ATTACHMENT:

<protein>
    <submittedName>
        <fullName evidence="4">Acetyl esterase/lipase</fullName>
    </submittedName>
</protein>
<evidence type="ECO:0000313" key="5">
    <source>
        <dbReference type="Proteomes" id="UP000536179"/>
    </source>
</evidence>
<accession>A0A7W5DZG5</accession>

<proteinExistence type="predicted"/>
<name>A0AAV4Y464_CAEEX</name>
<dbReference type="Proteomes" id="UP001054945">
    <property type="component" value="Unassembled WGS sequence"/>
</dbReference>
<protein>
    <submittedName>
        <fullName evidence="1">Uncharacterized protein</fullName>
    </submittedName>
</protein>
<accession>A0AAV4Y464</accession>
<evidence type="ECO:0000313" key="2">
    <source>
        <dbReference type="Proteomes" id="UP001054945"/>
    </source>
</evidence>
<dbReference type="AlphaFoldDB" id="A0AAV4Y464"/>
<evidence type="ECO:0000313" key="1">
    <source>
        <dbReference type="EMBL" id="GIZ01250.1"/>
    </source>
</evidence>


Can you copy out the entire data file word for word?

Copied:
<protein>
    <submittedName>
        <fullName evidence="4">Acetyl esterase/lipase</fullName>
    </submittedName>
</protein>
<evidence type="ECO:0000313" key="5">
    <source>
        <dbReference type="Proteomes" id="UP000536179"/>
    </source>
</evidence>
<accession>A0A7W5DZG5</accession>

<proteinExistence type="predicted"/>
<name>A0AAV4Y464_CAEEX</name>
<dbReference type="Proteomes" id="UP001054945">
    <property type="component" value="Unassembled WGS sequence"/>
</dbReference>
<protein>
    <submittedName>
        <fullName evidence="1">Uncharacterized protein</fullName>
    </submittedName>
</protein>
<accession>A0AAV4Y464</accession>
<evidence type="ECO:0000313" key="2">
    <source>
        <dbReference type="Proteomes" id="UP001054945"/>
    </source>
</evidence>
<dbReference type="AlphaFoldDB" id="A0AAV4Y464"/>
<evidence type="ECO:0000313" key="1">
    <source>
        <dbReference type="EMBL" id="GIZ01250.1"/>
    </source>
</evidence>